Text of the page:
Migraine Behind the Eyes

 

Give Loose to Mirth by CM, pastel on Fabriano paper, 12" x 18", 2014

Give Loose to Mirth by CM, pastel on Fabriano paper, 12″ x 18″, 2014

“It’s funny where you end up in a Bodyscapes session. Looking in the dictionary takes you on a trip from disorder to riot to brilliant display. Before, I never would have thought of  my debilitating migraine pain as a brilliant display. My client has migraines 15 times per month. The severe pain lasts between 24-36 hours. It is hard for her to live in the present moment, not anticipating the threat of a future migraine. She feels there is no meaning or purpose gained from living with her migraines. 

 

CM notes, expressive writing component 2014

CM notes, expressive writing component 2014

CM had a natural ease with navigating around looking up definitions in the dictionary. The words migraine, head and exasperated produced pages with words in columns and arrows pointing from one word to another. She created her own matrix of the pattern each word revealed. “The word aspect of the Bodyscapes Technique  is surprising and unexpected. I came up with words and meaning that we truly surprising.”

CM’s notes finally fell into two categories. One column was labeled, rejoice, the other, suffering. “I never thought of those two states existing at the same time.” rejoice is defined as being made glad again. Glad defines as bright and very willing.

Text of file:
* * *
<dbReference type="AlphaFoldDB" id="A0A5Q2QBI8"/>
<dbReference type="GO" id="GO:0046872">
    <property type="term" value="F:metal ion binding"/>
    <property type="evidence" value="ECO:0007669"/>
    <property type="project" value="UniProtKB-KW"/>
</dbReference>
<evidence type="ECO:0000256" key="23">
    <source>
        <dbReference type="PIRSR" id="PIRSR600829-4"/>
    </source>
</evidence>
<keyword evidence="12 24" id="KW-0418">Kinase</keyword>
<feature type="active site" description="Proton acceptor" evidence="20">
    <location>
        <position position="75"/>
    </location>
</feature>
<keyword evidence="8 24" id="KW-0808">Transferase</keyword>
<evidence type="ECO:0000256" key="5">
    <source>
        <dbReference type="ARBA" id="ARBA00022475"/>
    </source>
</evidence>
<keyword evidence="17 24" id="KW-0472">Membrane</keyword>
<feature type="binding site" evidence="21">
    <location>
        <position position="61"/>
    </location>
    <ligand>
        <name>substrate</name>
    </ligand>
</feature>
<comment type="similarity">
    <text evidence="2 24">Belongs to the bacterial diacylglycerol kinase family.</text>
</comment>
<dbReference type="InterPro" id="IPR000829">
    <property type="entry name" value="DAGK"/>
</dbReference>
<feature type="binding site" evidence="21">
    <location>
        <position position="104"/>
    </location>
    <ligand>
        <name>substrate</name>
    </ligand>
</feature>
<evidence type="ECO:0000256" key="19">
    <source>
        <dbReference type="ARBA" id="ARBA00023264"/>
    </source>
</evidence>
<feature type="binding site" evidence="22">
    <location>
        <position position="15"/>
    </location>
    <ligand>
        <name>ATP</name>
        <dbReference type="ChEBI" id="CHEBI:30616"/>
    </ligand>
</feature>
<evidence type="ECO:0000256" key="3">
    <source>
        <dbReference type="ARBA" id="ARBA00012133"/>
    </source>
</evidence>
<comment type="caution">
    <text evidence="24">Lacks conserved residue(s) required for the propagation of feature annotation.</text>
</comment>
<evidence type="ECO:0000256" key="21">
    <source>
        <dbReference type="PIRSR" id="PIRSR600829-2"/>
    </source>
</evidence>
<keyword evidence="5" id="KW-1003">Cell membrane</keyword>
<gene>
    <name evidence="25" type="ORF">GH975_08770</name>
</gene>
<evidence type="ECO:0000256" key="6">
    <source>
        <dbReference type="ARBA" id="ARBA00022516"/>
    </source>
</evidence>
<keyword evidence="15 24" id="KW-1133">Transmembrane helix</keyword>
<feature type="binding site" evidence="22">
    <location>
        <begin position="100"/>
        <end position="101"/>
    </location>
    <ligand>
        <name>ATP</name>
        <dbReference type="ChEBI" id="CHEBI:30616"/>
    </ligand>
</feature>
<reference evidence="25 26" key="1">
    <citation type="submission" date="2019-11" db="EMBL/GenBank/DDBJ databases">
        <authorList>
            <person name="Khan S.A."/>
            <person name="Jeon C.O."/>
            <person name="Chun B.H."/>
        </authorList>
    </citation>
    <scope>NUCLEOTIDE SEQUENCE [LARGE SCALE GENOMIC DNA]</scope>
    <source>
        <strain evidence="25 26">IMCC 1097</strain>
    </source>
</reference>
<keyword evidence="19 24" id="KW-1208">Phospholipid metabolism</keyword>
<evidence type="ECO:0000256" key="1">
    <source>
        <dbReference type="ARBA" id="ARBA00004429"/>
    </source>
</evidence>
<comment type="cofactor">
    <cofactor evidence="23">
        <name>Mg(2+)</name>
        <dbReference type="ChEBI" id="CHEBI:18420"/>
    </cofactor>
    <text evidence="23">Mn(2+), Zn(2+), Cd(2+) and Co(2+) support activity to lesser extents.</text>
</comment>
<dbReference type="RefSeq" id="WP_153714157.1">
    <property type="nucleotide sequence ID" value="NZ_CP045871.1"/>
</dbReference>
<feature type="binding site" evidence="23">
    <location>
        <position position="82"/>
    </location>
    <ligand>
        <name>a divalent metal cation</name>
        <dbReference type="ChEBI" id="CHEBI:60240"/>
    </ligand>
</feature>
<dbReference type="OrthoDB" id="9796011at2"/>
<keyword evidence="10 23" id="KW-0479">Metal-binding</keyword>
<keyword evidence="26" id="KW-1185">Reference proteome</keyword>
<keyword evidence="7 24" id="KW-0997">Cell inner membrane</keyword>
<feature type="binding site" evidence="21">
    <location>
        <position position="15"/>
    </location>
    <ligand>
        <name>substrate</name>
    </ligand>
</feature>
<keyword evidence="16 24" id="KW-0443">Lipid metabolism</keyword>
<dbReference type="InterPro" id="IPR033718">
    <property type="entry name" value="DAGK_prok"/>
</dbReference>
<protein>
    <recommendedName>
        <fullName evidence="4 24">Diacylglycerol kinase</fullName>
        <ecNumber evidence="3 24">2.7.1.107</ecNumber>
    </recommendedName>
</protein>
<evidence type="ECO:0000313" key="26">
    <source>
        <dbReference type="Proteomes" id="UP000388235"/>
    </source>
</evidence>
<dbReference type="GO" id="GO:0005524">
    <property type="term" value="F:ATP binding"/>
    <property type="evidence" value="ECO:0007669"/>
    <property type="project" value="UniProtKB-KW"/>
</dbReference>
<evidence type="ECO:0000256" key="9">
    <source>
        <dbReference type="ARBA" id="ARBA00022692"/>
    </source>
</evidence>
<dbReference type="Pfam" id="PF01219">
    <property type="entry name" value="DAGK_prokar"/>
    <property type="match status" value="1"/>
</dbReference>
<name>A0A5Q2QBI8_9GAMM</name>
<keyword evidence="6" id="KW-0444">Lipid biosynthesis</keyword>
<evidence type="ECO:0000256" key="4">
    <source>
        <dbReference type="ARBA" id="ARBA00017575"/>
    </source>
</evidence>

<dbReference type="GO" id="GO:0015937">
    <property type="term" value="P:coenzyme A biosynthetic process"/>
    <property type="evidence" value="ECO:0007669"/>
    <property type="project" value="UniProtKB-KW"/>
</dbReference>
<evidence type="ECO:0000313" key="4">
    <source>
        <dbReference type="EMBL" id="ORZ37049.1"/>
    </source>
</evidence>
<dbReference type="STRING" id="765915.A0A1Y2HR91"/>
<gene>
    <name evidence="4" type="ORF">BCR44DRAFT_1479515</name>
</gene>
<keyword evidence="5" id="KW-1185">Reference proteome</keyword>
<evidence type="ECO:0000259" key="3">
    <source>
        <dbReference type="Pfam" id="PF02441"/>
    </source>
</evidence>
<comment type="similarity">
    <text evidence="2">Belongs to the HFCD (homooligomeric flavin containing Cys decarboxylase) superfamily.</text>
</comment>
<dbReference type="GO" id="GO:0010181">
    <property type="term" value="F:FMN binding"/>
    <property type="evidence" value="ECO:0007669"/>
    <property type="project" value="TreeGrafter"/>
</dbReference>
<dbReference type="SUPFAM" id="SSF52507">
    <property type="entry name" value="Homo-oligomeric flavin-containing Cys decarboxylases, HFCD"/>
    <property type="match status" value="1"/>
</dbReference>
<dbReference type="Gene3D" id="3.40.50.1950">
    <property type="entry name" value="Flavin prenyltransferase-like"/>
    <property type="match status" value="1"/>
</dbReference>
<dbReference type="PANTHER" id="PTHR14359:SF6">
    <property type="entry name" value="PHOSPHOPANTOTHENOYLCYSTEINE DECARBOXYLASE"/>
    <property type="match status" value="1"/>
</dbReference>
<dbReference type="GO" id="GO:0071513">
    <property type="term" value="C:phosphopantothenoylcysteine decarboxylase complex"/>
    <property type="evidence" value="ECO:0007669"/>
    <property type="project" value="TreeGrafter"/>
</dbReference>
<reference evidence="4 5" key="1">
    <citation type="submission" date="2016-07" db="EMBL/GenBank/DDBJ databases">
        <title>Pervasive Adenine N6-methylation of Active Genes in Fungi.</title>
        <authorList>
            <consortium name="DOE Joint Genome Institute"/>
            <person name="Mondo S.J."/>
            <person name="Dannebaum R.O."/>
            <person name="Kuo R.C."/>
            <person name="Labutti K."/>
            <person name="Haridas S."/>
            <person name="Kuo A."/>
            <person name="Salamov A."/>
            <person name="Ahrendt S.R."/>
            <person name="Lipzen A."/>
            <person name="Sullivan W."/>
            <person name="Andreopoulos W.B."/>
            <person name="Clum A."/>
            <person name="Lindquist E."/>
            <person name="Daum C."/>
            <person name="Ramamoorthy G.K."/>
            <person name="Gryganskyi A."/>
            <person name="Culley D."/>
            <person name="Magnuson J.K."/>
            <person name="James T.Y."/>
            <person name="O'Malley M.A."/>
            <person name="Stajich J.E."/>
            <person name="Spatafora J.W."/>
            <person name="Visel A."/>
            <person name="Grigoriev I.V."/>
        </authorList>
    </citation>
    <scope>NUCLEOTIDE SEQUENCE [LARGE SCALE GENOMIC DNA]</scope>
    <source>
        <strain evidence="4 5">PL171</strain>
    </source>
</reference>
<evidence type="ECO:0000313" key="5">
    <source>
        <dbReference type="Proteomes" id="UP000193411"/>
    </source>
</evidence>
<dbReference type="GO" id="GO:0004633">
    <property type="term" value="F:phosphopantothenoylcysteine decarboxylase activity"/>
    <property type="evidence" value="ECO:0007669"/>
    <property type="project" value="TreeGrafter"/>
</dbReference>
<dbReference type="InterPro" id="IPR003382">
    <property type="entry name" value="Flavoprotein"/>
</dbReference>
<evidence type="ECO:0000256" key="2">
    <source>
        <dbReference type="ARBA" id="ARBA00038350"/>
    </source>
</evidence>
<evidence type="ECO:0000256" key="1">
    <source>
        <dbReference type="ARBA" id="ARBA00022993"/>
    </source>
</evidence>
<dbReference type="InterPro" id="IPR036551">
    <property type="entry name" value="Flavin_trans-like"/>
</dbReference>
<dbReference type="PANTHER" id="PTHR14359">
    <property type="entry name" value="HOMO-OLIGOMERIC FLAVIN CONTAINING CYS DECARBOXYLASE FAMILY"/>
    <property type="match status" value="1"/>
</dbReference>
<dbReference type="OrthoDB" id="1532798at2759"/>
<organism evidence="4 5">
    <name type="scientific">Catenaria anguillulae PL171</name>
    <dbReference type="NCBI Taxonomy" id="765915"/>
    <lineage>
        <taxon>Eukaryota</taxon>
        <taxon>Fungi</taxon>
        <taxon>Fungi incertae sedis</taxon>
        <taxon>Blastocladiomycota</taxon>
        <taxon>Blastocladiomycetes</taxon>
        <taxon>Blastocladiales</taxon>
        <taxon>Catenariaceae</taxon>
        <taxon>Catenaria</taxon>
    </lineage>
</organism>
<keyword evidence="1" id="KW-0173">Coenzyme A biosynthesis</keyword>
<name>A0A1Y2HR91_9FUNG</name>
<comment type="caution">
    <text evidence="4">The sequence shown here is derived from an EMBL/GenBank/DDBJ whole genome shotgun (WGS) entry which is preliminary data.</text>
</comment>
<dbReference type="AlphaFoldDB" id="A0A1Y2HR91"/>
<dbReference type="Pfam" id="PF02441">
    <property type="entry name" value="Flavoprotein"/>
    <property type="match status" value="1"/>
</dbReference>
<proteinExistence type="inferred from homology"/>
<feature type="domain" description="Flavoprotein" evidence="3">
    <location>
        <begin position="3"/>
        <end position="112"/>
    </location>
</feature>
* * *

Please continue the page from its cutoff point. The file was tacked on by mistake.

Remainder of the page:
At the end of the expressive writing component, CM said, “My words do not come together in any poem or writing, Diane. I guess it’s like life with lots of loose ends and contradictions as themes.”

CM’s drawing, Give Loose to Mirth,  shows all the “coming together” of shape, line and color that she felt did not happen during her expressive writing experience. “The worst pain is behind my eyes.” CM drew large eyes taking up most of the paper. The top eye, yellow, looks as if it is pressing down on the other eye. That eye, colored blue, feels precariously placed on the page. We wonder if the idea of CM’s contradictions played into her choice to place the eyes as they are placed. Does her pain feel like her eyes are crossing or one eye is pressing on the other? 

“Black. I need a black pastel. My reality is black and bleak.” 

Perhaps, the writing aspect of the Bodyscapes session uncovered the possibility for CM to be aware of a the possibility of bright, yellow rejoicing amid the watery black suffering. 

The Red & Orange House relies on support from individual donors to maintain our work in hospitals and other healthcare facilities. Each gift brings another art-making experience to a patient’s bedside, their family sitting in a family surgical waiting room, a private home or a workshop. Donor benefits include a weekly subscription to our upcoming newsletter. You can share the powerful healing moments experienced by program participants and their families. 

The Red & Orange House is a 501(c)(3) non-profit organization; all gifts are tax-deductible to the extent allowable by law. 

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